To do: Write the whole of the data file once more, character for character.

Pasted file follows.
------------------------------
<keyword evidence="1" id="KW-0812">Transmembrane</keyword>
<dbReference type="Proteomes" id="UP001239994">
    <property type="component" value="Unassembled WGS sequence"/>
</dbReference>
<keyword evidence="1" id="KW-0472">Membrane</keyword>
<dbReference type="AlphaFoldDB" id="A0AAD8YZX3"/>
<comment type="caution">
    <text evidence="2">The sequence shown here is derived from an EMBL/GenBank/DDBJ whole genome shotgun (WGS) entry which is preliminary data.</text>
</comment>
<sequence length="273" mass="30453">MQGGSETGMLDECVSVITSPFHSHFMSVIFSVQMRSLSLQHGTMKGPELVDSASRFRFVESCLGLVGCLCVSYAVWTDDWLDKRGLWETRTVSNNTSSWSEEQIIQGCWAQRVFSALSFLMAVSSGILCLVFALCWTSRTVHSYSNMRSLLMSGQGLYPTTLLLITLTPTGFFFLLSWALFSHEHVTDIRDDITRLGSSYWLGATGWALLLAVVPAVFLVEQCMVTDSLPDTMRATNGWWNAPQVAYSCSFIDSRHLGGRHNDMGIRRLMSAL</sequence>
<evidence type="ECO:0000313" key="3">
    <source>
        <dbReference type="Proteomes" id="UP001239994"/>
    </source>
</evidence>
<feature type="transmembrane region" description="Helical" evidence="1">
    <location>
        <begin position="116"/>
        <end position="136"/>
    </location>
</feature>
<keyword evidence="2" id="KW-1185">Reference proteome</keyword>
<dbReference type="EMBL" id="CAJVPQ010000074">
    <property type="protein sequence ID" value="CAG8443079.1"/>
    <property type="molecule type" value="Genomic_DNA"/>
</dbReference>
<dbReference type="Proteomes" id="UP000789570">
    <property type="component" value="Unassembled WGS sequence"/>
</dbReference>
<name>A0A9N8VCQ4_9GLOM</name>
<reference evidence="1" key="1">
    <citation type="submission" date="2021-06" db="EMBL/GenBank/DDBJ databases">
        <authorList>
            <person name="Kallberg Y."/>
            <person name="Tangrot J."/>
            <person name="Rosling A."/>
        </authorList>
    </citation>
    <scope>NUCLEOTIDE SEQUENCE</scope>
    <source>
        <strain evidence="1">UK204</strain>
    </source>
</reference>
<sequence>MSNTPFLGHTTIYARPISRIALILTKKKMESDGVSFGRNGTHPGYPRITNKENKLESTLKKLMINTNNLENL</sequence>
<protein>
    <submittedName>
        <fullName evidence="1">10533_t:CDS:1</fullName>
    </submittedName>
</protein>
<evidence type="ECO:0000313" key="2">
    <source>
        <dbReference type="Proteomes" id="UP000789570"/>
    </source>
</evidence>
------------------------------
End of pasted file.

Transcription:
<keyword evidence="1" id="KW-0812">Transmembrane</keyword>
<dbReference type="Proteomes" id="UP001239994">
    <property type="component" value="Unassembled WGS sequence"/>
</dbReference>
<keyword evidence="1" id="KW-0472">Membrane</keyword>
<dbReference type="AlphaFoldDB" id="A0AAD8YZX3"/>
<comment type="caution">
    <text evidence="2">The sequence shown here is derived from an EMBL/GenBank/DDBJ whole genome shotgun (WGS) entry which is preliminary data.</text>
</comment>
<sequence length="273" mass="30453">MQGGSETGMLDECVSVITSPFHSHFMSVIFSVQMRSLSLQHGTMKGPELVDSASRFRFVESCLGLVGCLCVSYAVWTDDWLDKRGLWETRTVSNNTSSWSEEQIIQGCWAQRVFSALSFLMAVSSGILCLVFALCWTSRTVHSYSNMRSLLMSGQGLYPTTLLLITLTPTGFFFLLSWALFSHEHVTDIRDDITRLGSSYWLGATGWALLLAVVPAVFLVEQCMVTDSLPDTMRATNGWWNAPQVAYSCSFIDSRHLGGRHNDMGIRRLMSAL</sequence>
<evidence type="ECO:0000313" key="3">
    <source>
        <dbReference type="Proteomes" id="UP001239994"/>
    </source>
</evidence>
<feature type="transmembrane region" description="Helical" evidence="1">
    <location>
        <begin position="116"/>
        <end position="136"/>
    </location>
</feature>
<keyword evidence="2" id="KW-1185">Reference proteome</keyword>
<dbReference type="EMBL" id="CAJVPQ010000074">
    <property type="protein sequence ID" value="CAG8443079.1"/>
    <property type="molecule type" value="Genomic_DNA"/>
</dbReference>
<dbReference type="Proteomes" id="UP000789570">
    <property type="component" value="Unassembled WGS sequence"/>
</dbReference>
<name>A0A9N8VCQ4_9GLOM</name>
<reference evidence="1" key="1">
    <citation type="submission" date="2021-06" db="EMBL/GenBank/DDBJ databases">
        <authorList>
            <person name="Kallberg Y."/>
            <person name="Tangrot J."/>
            <person name="Rosling A."/>
        </authorList>
    </citation>
    <scope>NUCLEOTIDE SEQUENCE</scope>
    <source>
        <strain evidence="1">UK204</strain>
    </source>
</reference>
<sequence>MSNTPFLGHTTIYARPISRIALILTKKKMESDGVSFGRNGTHPGYPRITNKENKLESTLKKLMINTNNLENL</sequence>
<protein>
    <submittedName>
        <fullName evidence="1">10533_t:CDS:1</fullName>
    </submittedName>
</protein>
<evidence type="ECO:0000313" key="2">
    <source>
        <dbReference type="Proteomes" id="UP000789570"/>
    </source>
</evidence>